Tennessee is solidly red. But the state has two important open races, one for Senate and one for governor, that Democrats think they have a shot — albeit a very long shot — at taking.
On Thursday, August 2, primary voters in Tennessee will go to the polls to decide their nominees for the closely watched governor and Senate races that will put President Trump’s brand of Republican politics to the test in November’s midterms.
Tennessee went for Trump by 26 points in 2016, and he has a 56 percent approval rating in the state. Republicans control the state legislature, the governor’s mansion, both US Senate seats, and seven of nine House seats.
Yet the state has a longer Democratic legacy than one would expect. A single party hasn’t been able to hold on to the governor’s mansion for more than two terms since 1869. With Republican Gov. Bill Haslam term-limited out of office, that’s a trend Democrats are trying to continue. And a quick scan of the Republicans who have been elected to statewide office — from Haslam to Sens. Lamar Alexander, a known bipartisan dealmaker, and Bob Corker, a once-fierce Trump critic — it’s easy to see a line of establishment, business-centric Republicans in Tennessee.
But the leading Republican candidates in the 2018 races are more Trump-like conservative firebrands — so much so that they’ve bristled some sitting Republicans in the state. Here’s a quick breakdown of the primary races that matter.
There’s a very expensive and close Republican race for governor
More than 30 names are set to be on the ballot Thursday for the state’s governor’s race. But the field of frontrunners is a much narrower six — four top-tier Republicans candidates and two Democrats — in a race that’s already cost more than $50 million.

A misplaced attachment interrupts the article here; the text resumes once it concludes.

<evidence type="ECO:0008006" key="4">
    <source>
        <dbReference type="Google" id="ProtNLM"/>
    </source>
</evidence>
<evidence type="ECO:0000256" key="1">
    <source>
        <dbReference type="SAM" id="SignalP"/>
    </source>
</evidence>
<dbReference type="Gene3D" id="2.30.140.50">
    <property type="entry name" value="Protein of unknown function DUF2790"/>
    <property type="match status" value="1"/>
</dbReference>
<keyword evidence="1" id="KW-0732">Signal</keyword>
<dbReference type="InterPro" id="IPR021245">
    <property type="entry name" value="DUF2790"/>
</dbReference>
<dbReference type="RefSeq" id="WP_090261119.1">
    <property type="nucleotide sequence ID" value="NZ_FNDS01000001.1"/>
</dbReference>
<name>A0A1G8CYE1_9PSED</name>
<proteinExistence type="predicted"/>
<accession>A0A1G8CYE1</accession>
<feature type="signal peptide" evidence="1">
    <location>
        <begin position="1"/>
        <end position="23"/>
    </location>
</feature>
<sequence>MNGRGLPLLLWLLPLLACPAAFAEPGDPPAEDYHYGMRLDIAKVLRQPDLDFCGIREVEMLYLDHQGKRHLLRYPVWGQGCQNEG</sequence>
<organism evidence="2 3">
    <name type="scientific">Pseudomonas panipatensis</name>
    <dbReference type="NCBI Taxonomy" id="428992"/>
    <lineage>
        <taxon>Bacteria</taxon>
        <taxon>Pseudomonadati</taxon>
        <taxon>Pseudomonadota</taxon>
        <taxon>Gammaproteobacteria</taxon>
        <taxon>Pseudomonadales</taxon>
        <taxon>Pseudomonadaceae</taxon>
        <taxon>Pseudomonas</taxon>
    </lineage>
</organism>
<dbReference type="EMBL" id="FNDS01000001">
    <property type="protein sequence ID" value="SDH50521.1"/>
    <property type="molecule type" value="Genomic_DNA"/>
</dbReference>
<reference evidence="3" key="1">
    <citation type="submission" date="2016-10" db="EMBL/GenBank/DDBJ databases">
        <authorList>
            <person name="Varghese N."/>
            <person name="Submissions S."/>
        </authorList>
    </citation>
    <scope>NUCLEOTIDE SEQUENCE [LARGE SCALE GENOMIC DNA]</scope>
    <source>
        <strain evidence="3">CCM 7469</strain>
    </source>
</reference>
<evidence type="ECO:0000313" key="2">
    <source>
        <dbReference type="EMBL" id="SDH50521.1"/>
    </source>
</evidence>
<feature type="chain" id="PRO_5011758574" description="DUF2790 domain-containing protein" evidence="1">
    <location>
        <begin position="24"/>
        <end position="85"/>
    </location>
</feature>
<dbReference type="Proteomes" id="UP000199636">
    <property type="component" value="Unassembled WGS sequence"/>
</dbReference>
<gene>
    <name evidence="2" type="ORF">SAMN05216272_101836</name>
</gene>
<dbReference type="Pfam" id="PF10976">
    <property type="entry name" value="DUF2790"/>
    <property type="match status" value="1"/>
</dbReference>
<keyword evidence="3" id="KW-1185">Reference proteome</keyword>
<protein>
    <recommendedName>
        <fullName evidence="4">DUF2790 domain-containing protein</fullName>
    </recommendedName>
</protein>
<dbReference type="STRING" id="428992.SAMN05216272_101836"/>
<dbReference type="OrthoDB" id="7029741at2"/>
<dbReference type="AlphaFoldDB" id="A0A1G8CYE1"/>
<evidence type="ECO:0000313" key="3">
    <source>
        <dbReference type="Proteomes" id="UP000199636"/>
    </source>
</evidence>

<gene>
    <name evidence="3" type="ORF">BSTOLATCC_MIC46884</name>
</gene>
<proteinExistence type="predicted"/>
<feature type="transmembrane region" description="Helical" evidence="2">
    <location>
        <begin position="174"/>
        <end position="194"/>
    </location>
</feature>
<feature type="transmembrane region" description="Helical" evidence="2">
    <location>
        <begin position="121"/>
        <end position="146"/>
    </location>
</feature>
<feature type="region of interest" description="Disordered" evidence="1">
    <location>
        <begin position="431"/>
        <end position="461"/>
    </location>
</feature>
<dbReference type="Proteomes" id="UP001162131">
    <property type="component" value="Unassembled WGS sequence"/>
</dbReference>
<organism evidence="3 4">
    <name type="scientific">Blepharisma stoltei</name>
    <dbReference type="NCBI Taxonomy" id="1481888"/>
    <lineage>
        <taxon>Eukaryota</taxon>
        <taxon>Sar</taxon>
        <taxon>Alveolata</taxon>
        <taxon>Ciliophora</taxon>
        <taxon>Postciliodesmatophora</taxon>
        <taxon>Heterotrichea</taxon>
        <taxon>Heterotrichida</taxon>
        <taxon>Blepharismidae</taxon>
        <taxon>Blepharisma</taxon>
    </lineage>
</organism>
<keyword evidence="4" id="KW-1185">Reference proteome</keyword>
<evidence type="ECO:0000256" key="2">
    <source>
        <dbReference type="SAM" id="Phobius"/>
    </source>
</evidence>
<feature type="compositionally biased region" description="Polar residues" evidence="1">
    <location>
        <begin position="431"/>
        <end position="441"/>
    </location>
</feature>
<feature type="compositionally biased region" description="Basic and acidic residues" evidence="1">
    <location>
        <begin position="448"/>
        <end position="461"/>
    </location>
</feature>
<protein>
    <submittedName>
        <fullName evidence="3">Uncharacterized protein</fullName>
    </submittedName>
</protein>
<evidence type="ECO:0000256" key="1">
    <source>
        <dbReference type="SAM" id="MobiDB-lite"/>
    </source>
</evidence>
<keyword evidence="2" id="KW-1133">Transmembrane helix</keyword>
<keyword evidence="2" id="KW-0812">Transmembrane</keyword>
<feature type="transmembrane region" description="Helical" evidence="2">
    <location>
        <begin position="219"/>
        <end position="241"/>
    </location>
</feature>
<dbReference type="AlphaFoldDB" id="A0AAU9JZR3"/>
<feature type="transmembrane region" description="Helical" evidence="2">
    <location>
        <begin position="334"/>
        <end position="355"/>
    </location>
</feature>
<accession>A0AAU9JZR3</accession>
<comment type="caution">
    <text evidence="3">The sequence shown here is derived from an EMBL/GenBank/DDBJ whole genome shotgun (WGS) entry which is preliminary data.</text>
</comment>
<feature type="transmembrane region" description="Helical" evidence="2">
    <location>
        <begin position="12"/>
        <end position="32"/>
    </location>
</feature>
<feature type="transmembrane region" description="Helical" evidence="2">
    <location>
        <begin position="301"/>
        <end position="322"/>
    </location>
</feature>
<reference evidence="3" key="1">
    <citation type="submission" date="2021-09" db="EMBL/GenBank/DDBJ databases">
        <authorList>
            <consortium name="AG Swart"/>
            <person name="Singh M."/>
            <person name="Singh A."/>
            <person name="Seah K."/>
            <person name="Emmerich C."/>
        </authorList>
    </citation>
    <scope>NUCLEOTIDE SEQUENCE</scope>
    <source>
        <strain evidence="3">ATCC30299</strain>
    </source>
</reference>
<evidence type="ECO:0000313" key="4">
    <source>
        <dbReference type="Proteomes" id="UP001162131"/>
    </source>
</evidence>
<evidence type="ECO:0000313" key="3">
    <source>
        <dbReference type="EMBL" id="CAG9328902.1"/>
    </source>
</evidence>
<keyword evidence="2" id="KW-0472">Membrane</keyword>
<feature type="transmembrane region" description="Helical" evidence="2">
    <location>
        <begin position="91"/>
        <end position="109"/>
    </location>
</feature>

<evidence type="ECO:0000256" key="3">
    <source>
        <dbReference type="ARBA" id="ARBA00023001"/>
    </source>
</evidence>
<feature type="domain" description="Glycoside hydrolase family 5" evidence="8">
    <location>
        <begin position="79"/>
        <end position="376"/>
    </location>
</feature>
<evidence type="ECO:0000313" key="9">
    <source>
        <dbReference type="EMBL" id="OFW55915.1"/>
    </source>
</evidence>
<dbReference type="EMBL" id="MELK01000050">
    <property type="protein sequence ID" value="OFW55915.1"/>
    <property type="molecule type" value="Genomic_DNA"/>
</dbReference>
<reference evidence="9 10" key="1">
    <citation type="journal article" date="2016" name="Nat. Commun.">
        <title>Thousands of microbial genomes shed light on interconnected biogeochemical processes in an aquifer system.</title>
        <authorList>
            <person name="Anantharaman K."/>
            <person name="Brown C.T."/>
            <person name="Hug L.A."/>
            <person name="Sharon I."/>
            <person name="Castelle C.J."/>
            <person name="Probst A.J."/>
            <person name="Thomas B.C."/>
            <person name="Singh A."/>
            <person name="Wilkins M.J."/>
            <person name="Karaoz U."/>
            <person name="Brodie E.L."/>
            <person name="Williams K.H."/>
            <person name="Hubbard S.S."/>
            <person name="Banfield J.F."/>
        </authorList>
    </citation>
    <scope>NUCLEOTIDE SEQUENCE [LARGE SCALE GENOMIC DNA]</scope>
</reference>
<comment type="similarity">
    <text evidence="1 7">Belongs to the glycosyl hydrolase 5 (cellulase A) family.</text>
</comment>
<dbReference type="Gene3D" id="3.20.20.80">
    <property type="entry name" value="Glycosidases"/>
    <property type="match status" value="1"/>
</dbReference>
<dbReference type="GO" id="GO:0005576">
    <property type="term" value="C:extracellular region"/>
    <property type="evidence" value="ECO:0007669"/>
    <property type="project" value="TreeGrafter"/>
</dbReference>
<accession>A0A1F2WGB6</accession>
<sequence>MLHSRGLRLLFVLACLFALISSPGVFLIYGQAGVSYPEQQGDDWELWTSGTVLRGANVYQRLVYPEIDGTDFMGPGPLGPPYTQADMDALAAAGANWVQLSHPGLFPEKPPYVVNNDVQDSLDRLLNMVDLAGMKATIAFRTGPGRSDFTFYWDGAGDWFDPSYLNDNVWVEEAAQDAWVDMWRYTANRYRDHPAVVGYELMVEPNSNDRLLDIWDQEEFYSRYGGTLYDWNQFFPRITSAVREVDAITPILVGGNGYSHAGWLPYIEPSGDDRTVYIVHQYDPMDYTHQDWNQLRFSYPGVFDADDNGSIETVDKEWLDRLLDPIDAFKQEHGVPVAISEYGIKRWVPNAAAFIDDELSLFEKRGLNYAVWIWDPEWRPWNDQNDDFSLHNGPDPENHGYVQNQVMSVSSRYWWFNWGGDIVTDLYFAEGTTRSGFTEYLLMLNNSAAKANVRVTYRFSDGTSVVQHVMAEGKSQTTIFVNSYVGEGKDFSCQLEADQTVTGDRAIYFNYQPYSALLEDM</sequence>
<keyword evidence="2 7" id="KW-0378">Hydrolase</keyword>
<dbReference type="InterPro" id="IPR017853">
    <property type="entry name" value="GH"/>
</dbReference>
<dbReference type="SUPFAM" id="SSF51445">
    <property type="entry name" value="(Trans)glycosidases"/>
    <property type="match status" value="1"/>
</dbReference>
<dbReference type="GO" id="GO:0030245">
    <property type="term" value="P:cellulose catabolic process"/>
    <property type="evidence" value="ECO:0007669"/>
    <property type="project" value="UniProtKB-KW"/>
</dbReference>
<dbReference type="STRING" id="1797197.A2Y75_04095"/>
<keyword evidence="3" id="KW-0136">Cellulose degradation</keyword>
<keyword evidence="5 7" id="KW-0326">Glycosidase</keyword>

The Republicans: The leading Republicans in the race are US Rep. Diane Black; state Speaker Beth Harwell; Knoxville’s Randy Boyd, a former Department of Economic and Community Development commissioner; and Bill Lee, a businessman from south of Nashville.
The Democrats: Two Democrats are running: former Nashville Mayor Karl Dean, the clear favorite, and state House Minority Leader Craig Fitzhugh.
What’s the story? The excitement in this primary is on the Republican side of the aisle; a year ago, Black seemed the easy favorite for the race. But going into Thursday, the Republican primary is a total toss-up.
There’s not a lot of daylight between the top four Republican candidates; they’re all running very conservative, Trump-loving, anti-abortion, NRA-backing, “law and order” campaigns. Boyd, Black, and Lee also boast pretty significant fundraising numbers. Boyd leads the pack, having spent $21.07 million on the race; Black has spent $13.83 million, and Lee has spent just over $7 million but outraised the others in the final weeks before the election.
“They all check all the boxes; [the] three of them have a lot of money, name recognition, and experience,” Anthony Nownes, a political scientist with University of Tennessee Knoxville who has been watching the race closely, said. “It’s wide open.”